Review: Insolvent Investments

Insolvent Investments, Stewart J Maiden eds., LexisNexis Butterworth, 2015, Chatswood, Australia

This is not a read for the lighthearted. But, Insolvent Investments is a fantastic specialist textbook examining the system of managed investments schemes and their related vehicles. Insolvent investments are a complex and increasingly frequent part of litigation having particularly emerged over the last 15 years. These schemes and the sheer complexity of them takes up an inordinate amount of court time and judicial contemplation.

Managed investment schemes are governed primarily by 5C of the Corporations Act but the judiciary has often been called in to fill the gaps. Specifically, the courts have had to create jurisprudence on how to wind up managed investment schemes and define the duty of officers operating pursuant to such schemes, ultimately defining their obligations as arising primarily under the act and not in a strict fiduciary role.

Insolvent Investments covers everything from directors duties to the rights of third parties and the role of creditors verses the pecking order for allocation of assets following dissolution.

Insolvency and bankruptcy are key areas of legal practise that tangentially permeate so many different areas of law that every practitioner should at least have a fundamental understanding of to allow them offer their clients a full view of their obligations and options.

At the end of the day, if this is not your specialist area of practise, then you will need to consult a specialist. However, to consult that expert on a somewhat level pegging, this book certainly does take you a long way to getting there and will empower you to engage that practitioner from a level of informed knowledge, with all the power of an in-depth exploration drawing from the finest legal, academic and judicial minds dedicated to exploring this specific area of law.

This review has been written for the ACT Law Society who provided the writer with the book.
Tom Barrington-Smith is currently completing his Australian Restructuring, Insolvency &  Turnaround Association advanced certification to supplement his legal qualifications towards certification as a specialist insolvency practitioner.

Review: Law and Popular Culture in Australia

Law and Popular Culture in Australia, de Zwart et al eds., 2015, Lexis Nexis, 1st ed, Chatswood

Art holds up a mirror to society. The way that lawyers and the profession are portrayed in popular culture influences both the law and how the public interacts with it.

This is the premise behind “Law and Popular Culture”. Have you ever wondered about the principles of natural justice at play in a Zombie apocalypse? What the Wolf of Wall Street says about government financial regulation? and does a loveable rogue like Rake make the public think lawyers will bend the rules given the right circumstances?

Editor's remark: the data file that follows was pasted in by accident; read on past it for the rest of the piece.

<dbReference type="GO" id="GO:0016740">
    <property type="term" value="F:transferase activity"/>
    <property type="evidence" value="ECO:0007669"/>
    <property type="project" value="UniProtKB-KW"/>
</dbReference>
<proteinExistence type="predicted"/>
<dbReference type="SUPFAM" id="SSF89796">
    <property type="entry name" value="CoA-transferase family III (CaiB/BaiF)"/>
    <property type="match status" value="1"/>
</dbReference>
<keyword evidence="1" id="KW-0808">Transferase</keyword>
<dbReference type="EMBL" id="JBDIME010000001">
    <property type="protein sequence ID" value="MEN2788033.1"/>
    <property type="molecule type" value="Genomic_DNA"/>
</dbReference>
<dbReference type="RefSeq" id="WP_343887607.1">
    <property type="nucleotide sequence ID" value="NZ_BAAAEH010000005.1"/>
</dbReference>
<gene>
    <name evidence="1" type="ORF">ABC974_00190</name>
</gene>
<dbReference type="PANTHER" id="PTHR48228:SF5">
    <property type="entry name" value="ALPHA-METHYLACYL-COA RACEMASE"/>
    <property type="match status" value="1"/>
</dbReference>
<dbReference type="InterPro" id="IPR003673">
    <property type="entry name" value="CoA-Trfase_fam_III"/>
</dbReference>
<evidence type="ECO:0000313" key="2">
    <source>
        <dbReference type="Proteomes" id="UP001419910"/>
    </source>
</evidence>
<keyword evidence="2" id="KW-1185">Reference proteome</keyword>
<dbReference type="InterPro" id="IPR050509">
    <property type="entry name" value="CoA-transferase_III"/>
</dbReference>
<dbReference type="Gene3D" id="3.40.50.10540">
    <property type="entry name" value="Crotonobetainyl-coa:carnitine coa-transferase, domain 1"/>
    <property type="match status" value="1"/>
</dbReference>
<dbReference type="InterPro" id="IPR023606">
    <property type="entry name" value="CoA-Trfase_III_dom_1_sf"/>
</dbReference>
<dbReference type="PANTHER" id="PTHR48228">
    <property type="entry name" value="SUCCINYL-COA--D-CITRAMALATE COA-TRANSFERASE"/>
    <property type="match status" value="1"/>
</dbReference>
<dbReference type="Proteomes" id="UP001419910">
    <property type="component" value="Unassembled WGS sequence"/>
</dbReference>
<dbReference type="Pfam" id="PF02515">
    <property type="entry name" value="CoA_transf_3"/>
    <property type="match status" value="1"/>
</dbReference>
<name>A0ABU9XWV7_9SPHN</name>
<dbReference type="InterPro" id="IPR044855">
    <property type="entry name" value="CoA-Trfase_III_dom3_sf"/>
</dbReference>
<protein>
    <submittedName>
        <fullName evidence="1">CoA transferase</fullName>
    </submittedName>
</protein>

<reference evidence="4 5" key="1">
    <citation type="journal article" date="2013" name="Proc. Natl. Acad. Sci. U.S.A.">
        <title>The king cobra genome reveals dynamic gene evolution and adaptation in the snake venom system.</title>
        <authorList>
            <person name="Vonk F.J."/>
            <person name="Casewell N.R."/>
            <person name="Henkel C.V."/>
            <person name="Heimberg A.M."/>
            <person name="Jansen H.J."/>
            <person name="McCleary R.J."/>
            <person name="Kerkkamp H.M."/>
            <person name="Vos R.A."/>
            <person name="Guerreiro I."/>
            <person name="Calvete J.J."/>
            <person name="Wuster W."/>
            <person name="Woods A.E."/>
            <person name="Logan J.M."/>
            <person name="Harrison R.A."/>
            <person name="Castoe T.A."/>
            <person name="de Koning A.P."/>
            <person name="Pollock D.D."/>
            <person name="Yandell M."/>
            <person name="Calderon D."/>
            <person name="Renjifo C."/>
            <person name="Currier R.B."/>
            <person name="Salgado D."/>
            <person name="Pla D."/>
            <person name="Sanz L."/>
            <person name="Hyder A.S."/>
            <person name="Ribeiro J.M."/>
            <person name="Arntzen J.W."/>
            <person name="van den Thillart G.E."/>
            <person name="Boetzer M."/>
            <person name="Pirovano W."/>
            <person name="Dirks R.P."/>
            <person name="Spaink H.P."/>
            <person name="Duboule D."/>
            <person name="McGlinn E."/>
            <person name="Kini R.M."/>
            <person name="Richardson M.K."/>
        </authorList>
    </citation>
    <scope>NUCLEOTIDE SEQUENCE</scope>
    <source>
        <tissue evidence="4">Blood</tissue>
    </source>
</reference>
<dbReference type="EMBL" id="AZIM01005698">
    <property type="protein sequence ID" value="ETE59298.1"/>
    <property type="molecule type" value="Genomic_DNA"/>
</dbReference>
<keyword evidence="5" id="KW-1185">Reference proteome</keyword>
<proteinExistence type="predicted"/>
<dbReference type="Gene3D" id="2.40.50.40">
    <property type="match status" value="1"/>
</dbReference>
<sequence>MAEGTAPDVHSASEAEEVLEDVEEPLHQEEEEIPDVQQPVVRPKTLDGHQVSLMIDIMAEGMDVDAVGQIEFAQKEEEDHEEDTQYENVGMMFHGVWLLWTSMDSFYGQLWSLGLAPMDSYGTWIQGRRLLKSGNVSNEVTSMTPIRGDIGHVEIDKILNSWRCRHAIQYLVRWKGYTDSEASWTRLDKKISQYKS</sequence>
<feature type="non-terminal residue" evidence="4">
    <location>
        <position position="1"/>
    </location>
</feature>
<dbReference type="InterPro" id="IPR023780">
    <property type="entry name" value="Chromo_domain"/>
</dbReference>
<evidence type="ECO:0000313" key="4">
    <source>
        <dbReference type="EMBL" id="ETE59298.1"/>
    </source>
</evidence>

Law and Popular Culture is not a work that will assist in general practise. However its contents are extraordinarily interesting to practitioners and fans of popular culture alike. The depiction of lawyers in works of fiction affects the public perception more so than lawyers often wish. If heeded, the understanding of the interplay between the public perception and fictitious depiction can assist a practitioner in understanding their clients expectations and pre-conceived notions of the way that practitioners operate.

In every depiction of the inevitable zombie apocalypse, the survivors choose certain laws to survive whilst others fall to the wayside. As a mild example, planning laws are obviously ignored to allow survivors to barricade their residence and often concepts such as provocation or self-defence hold up a bit better during times of extreme crisis but are still treated more flexibly.

This work is the only I have ever encountered that has compared the work of Plato (“Justice is an objective more valuable than masses of gold”) to the philosophy of
Dr Hibbert where the “smartest have no power and the stupidest run everything”. The U.S. conceptions of law and justice inevitably influence public perceptions through their cultural dominance but this text does give Australians credit generally for realising that US pop culture works are a tad more prone to being overly dramatic.

Law and Popular Culture also explores more realistic issues such as how the recently expanded data collection laws mesh well with pop culture comparisons like Orwell’s “1984” or prevention and crime profiling fits with Phillip K Dick’s “Minority Report”.

Law and Popular Culture is more of an anthropological study of law than a useful practise guide, but none of that diminishes the fact that it is an immensely interesting read.